Bong Joon Ho was celebrating a sweep of awards at the Oscars in Hollywood on Sunday night, as his hit movie Parasite won best picture, best original screenplay and best international feature.
Bong, 50, also took the award for best director, seeing off competition from Martin Scorsese, Quentin Tarantino and Sam Mendes.
In his speech, the director said: “I am ready to drink tonight,” when he won the first award. By the time he has taken to the stage after winning best director, he said: “Now I'm ready to drink until tomorrow.”
Parasite, a satire on class and wealth in Bong's native South Korea, is the first non-English language film to win the best picture award in the 92-year history of the Academy Awards.
The Academy Awards has traditionally kept international movies in their own categories, leading to criticism that the institution is too Western- and English-language focused.
"Once you overcome the one-inch tall barrier of subtitles, you will be introduced to so many amazing films," Bong told an audience at the Golden Globes in January.
Elsewhere, Brad Pitt won the Oscar for best-supporting actor for his role in Tarantino's Once Upon a Time in Hollywood, and Sam Mendes won three awards for his World War I film 1917.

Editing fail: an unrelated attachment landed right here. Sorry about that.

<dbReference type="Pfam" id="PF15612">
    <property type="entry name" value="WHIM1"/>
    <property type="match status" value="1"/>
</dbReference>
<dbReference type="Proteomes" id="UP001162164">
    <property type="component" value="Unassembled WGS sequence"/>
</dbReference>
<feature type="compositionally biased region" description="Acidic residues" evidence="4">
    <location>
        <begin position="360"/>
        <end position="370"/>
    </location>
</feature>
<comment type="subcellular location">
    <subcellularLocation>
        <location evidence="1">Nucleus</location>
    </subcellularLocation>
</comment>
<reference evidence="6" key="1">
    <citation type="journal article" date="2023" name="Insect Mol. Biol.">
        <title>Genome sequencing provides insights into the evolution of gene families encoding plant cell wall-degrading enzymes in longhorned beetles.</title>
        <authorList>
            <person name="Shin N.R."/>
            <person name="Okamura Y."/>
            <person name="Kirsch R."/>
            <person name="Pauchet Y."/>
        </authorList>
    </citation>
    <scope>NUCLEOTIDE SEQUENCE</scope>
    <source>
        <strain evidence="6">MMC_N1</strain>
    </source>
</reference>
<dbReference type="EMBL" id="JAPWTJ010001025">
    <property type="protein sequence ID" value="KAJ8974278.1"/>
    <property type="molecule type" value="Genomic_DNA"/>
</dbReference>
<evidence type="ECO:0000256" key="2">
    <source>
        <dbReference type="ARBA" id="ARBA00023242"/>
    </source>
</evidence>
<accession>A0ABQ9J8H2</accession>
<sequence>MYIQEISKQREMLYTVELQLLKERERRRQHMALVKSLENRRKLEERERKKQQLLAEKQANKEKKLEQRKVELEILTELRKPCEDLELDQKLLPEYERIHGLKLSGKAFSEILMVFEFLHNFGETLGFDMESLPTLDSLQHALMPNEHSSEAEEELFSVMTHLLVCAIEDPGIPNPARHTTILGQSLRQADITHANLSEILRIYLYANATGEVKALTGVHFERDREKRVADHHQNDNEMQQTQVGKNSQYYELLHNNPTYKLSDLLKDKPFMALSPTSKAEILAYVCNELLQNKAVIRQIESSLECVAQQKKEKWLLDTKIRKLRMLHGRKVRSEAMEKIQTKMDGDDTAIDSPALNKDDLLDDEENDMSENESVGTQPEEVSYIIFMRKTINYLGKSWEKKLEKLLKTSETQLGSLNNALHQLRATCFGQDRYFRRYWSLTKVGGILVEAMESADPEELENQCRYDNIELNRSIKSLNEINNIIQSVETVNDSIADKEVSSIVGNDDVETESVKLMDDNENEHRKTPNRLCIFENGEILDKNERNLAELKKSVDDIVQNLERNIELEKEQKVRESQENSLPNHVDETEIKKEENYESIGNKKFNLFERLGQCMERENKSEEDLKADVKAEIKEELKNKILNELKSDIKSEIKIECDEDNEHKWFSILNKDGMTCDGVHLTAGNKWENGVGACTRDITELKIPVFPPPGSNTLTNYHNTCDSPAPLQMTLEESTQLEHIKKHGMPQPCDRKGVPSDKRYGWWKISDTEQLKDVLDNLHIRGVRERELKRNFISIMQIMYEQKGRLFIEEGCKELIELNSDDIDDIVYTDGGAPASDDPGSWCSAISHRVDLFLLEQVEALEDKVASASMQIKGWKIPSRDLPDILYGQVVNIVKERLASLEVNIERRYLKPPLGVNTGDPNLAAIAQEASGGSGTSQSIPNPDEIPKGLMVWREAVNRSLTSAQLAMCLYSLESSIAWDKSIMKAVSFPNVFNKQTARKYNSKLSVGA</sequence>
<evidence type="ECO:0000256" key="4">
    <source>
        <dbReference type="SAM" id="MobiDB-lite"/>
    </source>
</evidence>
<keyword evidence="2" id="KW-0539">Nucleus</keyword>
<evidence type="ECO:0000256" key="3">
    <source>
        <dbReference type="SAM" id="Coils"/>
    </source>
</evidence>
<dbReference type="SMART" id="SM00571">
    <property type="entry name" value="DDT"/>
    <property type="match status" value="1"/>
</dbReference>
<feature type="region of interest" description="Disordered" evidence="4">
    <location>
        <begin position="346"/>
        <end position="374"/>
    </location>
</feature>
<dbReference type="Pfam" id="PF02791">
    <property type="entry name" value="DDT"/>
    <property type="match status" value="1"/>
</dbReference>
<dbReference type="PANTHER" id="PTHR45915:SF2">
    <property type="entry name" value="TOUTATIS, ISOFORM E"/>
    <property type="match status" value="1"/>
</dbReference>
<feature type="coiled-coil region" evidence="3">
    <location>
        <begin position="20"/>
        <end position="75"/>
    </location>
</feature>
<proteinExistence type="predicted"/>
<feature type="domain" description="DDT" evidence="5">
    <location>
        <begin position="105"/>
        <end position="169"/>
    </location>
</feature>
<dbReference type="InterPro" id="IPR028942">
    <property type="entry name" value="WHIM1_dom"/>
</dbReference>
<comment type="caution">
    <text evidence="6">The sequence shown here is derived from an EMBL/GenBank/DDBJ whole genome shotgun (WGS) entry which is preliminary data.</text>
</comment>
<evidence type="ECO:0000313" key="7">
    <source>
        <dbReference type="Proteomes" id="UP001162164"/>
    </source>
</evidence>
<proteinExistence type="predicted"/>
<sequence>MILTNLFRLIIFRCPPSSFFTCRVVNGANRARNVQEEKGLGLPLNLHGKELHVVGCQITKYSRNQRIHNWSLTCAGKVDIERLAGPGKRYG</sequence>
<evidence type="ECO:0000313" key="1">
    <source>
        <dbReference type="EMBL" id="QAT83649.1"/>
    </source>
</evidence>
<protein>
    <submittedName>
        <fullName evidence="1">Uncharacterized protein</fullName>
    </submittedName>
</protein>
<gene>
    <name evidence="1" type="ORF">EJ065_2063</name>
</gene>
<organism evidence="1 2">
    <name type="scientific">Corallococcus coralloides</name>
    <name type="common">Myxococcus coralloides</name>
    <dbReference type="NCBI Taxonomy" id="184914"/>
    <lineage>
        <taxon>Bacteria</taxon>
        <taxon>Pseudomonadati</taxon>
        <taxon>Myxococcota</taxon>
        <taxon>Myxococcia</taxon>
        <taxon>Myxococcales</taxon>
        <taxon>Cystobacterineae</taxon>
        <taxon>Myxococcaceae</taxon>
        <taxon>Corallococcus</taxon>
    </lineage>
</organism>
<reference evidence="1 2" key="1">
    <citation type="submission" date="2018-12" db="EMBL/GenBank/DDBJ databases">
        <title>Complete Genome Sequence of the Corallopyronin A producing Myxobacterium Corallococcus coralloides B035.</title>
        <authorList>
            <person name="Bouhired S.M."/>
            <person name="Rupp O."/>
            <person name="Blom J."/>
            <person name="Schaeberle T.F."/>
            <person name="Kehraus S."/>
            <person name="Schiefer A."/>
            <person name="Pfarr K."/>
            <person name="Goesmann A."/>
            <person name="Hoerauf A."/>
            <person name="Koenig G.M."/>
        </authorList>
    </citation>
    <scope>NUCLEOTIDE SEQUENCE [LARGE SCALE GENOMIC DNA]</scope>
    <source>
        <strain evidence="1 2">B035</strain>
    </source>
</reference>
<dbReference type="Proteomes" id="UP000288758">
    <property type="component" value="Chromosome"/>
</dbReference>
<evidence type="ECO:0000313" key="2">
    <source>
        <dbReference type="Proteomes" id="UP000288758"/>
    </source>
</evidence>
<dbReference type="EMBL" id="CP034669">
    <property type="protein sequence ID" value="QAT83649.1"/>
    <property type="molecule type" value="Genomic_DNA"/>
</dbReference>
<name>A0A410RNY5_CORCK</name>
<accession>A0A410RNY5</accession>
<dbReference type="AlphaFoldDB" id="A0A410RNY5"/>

Joaquin Phoenix, who won best actor for his role in Joker, gave an emotional acceptance speech which covered issues ranging from sexism in the film industry to climate change.
“I've been a scoundrel in my life. I've been selfish, I've been cruel at times and hard to work with. But so many of you in this room have given me a second chance,” he said.
Quoting a lyric of his brother, River Phoenix, who died in 1993, he concluded: “Run to the rescue with love and peace will follow."
As well as Bong's sweep of awards at the Oscars, New Zealand filmmaker Taika Waititi became the first indigenous director ever to win an Oscar. Watiti won "best-adapted screenplay" for the World War II comedy "Jojo Rabbit".
He dedicated the award to “all the indigenous kids in the world who want to do art, dance and write stories.”
But criticisms remain over the Academy Award's over a lack of diversity - not least the fact that the best director nominees in 2020 were all men.
Actor Natalie Portman wore a cape lined with the names of female filmmakers who weren't nominated for their direction, including Lulu Wang ("The Farewell"), Greta Gerwig ("Little Women") and Mati Diop ("Atlantics").